Creating a modulation
Since a few of my students asked me to explain in detail the concept of modulation, today I'm going to share with you a plan for modulating from C major to D minor. Because the note D is the 2nd scale degree in C major, the D minor key could be called the key of the 2nd scale degree in relationship with C major.
In order for this modulation to be easy to understand, I will use the chords in the treble clef only. This modulation will have 4 steps:
1. Establishment of the 1st key
2. A common chord
3. A modulating chord
4. Establishment of the 2nd key with the cadence.
As you can see in the above picture, we can establish C major with a few basic chords (T, S and D). Here I chose the tonic chord, subdominant 2nd inversion chord which resolves to the tonic and the dominant 1st inversion chord which resolves to the tonic.
This tonic chord is a common chord for both C major and D minor - in D minor it's called the chord of the 7th scale degree or the Subdominant of the Subdominant (SS).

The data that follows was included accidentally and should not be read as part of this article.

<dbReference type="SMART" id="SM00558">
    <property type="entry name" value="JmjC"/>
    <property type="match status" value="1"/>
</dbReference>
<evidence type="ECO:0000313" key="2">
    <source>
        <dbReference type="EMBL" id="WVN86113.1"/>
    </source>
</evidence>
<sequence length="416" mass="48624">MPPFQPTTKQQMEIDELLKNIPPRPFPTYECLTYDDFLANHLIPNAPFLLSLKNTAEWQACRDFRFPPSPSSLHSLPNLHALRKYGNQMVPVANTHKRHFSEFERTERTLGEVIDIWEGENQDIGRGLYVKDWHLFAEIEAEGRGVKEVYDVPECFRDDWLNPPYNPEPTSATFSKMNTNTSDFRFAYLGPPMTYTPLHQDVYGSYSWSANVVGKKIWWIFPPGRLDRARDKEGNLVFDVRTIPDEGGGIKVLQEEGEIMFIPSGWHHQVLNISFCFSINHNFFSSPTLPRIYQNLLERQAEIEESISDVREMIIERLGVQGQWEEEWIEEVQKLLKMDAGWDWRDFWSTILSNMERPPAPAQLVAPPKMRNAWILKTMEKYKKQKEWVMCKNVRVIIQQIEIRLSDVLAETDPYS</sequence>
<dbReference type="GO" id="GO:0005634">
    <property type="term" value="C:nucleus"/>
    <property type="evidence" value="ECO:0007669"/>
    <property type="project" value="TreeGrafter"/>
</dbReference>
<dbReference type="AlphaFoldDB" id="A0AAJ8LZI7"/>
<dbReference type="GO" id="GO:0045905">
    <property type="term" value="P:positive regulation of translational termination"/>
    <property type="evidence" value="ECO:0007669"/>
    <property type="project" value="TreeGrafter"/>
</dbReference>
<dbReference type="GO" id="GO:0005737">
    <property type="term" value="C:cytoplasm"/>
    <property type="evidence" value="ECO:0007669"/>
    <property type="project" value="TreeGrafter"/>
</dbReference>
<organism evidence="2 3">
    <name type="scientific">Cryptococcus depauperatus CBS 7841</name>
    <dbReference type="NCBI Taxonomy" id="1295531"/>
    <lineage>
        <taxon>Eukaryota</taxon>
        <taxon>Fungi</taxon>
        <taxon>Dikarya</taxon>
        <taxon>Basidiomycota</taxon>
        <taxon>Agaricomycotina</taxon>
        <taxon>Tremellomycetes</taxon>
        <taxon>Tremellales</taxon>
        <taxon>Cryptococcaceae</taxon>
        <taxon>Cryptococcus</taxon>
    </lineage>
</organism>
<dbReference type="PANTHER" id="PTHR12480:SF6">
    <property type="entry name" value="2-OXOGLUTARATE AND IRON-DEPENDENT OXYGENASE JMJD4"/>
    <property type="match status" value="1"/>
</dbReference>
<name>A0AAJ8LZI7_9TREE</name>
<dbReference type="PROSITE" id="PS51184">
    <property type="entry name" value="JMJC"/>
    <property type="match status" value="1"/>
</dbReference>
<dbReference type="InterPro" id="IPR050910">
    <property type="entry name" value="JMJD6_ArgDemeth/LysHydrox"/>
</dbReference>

Then comes the modulating chord. This usually should be the chord which has a new accidental of the D minor key (either Bb or C# - 7th raised scale degree). It is best to use a dissonant four-note chord for this purpose. I chose II34 chord (that's a 2nd inversion of the seventh-chord of the 2nd scale degree.
The last step is to form a cadence in the new key - that's why you can see tonic 2nd inversion and D7 which resolves to the new tonic.
Try to play this exercise on your instrument. If you know how to do it, you can use four-part texture (SATB) with or without the pedals for the bass line placing the tenor part in the left hand. After this modulation becomes easy, transpose it to G major, F major, D major and Bb major.
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Drs. Vidas Pinkevicius and Ausra Motuzaite-Pinkeviciene
Organists of Vilnius University , creators of Secrets of Organ Playing.
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